Both Arthur Benjamin and Edgar Bainton are almost forgotten men these days were it not for a handful of pieces - Jamaican Rhumba by the former and some choral pieces by the latter - although Chandos, and others, have recorded some of Bainton’s orchestral and chamber works which are well worth investigating. Benjamin was a fine pianist, he taught Britten at the RCM, and he is credited with giving the British première of Rhapsody in Blue, although there is a claim that this distinction fell to Billy Mayerl. Oddly, both men spent time in the Rühleben camp in Germany during the First World War - Bainton because he was visiting Bayreuth and was arrested as a male enemy alien of military age and was interned. Benjamin was in the Royal Flying Corps and was shot down over Germany and captured. After the armistice Bainton became the first Englishman to conduct the Concertgebouw Orchestra, in two programmes of English music. There is one other point of interest with regard to the two composers. Benjamin was an Australian who came to London to study and remained here, apart from the Second World War which he spent in Canada, whereas Bainton, in 1933, accepted the directorship of the New South Wales State Conservatorium of Music (now known as the Sydney Conservatorium of Music) and spent the rest of his life in Australia.

Benjamin’s Three Mystical Pieces are brief, but very telling. The first is rather Baxian, but the other two show a restraint and a more individual voice. I can well imagine that these were very popular during the years preceding the Second World War.

Bainton’s contributions all date from the time before he moved to Australia and they are, in some respects, fairly typical of the kind of choral music which was being written at the time, yet there is something about these works which lift them above the norm. It’s that indefinable something which one can feel but it’s impossible to quantify. These pieces have that, whatever it is! You can taste it as you listen to the music.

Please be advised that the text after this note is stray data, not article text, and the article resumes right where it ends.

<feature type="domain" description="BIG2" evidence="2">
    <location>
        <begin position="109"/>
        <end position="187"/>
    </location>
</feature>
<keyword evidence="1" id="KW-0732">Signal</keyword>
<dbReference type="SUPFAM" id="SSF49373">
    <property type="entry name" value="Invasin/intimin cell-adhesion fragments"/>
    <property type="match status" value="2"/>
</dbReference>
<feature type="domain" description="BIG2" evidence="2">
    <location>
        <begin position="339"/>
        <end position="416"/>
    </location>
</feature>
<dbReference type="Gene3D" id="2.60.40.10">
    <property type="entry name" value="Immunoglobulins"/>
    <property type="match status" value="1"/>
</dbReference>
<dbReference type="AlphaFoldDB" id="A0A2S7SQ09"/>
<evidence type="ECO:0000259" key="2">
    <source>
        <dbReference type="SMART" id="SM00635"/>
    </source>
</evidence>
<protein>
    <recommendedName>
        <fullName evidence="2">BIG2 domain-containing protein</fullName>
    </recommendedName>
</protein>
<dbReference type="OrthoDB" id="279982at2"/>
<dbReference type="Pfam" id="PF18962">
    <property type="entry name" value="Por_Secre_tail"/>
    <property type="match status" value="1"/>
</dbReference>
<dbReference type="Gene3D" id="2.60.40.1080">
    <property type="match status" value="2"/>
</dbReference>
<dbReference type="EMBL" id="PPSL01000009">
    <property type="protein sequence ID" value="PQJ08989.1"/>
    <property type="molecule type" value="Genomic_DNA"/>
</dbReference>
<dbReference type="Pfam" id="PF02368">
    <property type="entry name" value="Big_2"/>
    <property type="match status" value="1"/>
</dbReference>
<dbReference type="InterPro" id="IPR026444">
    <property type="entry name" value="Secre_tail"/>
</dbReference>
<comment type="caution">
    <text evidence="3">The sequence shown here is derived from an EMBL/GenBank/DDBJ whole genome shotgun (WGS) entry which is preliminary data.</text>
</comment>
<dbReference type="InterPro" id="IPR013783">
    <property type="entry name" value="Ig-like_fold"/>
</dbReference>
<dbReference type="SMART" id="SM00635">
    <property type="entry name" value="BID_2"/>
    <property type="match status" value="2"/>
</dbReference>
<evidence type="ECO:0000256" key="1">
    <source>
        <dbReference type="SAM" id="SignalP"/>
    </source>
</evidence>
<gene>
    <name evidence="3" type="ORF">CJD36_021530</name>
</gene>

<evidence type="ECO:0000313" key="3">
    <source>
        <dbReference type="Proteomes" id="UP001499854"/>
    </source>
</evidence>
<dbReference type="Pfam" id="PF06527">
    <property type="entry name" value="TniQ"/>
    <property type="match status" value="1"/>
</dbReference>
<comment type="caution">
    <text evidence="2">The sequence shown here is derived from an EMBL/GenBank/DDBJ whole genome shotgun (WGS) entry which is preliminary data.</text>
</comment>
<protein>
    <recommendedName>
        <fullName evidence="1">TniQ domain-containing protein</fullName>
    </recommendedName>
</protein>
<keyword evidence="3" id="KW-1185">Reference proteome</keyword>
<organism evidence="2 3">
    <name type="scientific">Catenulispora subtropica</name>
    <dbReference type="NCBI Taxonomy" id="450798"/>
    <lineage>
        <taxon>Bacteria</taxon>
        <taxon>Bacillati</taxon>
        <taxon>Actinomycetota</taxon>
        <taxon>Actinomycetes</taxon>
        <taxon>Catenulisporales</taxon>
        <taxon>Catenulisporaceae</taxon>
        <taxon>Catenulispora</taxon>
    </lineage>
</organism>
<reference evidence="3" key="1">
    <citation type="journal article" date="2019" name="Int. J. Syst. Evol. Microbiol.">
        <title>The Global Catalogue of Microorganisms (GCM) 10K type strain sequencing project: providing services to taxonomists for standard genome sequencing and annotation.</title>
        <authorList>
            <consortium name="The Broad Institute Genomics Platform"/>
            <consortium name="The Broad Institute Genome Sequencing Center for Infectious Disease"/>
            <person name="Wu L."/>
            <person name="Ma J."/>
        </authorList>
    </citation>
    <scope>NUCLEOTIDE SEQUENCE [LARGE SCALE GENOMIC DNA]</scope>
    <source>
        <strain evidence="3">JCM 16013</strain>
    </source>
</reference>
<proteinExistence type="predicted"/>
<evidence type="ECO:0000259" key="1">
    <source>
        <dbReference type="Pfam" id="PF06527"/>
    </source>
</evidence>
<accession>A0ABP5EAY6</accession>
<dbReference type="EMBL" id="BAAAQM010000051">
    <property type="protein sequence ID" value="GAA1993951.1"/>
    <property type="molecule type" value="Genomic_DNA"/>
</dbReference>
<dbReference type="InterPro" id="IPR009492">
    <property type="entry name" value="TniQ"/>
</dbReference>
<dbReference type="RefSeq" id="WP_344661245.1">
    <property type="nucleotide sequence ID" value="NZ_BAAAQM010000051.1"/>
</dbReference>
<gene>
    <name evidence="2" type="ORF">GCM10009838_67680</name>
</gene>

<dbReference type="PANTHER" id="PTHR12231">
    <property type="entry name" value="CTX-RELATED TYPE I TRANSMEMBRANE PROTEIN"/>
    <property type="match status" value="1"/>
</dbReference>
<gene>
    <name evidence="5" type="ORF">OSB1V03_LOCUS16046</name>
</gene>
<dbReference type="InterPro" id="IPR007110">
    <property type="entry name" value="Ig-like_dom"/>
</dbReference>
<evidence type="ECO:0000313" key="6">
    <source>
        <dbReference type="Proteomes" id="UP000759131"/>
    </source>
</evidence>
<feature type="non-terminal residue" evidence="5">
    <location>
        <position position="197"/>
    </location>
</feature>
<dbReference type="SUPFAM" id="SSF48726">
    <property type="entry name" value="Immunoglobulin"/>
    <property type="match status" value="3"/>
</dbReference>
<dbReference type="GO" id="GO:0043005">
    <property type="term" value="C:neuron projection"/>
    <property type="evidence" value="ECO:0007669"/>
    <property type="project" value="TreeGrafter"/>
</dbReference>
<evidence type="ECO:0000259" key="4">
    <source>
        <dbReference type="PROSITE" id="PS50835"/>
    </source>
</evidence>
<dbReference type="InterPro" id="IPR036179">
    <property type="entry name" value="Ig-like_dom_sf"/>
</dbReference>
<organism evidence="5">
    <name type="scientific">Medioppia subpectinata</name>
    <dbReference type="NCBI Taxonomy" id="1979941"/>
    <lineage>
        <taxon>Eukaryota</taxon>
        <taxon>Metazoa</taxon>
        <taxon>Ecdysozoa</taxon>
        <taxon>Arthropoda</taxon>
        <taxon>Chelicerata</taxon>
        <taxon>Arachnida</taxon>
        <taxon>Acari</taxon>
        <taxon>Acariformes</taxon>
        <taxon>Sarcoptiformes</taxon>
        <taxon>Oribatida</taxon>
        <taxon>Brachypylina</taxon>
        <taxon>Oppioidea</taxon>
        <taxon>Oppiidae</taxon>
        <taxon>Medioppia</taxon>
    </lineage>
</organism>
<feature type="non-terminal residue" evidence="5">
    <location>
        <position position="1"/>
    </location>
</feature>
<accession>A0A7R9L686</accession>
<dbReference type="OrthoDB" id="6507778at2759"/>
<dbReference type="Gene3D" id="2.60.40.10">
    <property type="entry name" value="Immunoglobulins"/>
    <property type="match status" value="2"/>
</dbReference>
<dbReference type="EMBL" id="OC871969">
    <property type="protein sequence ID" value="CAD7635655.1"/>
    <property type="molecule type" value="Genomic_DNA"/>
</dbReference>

The final work is by a man whom most wouldn’t even think of as a composer. A conductor - yes; one of the best this country has produced but whose career was cut short by ill health. A man of whom Sir Adrian Boult said, “There was no one to touch him, in my opinion; he'd have gone a very long way, if he had lived.” Except he couldn’t go a long way for he died of tuberculosis at the early age of 45. Had he lived, he would have taken over the helm of the Hallé Orchestra in 1943 and British musical history would have been quite different. The Witches’ Sabbath is a setting of Ben Jonson and was Leslie Heward’s first published work. Despite its title, it’s quite a charming work, with no surprises. This is a fine example of partsong writing and it is lovely.

This is a superb CD which should go a long way to reminding many just what a joy choral music, and singing, is, and what a wealth of music there is for a capella chorus by British composers. The performances are very good and the acoustic, if a little dry, is bright and clear. The notes are good and there are full texts printed in the booklet. At a fraction under 50 minutes the disk could be accused of short measure but there is quality here and that matters. Please don’t miss this exciting CD.

Bob Briggs

see also review by John Quinn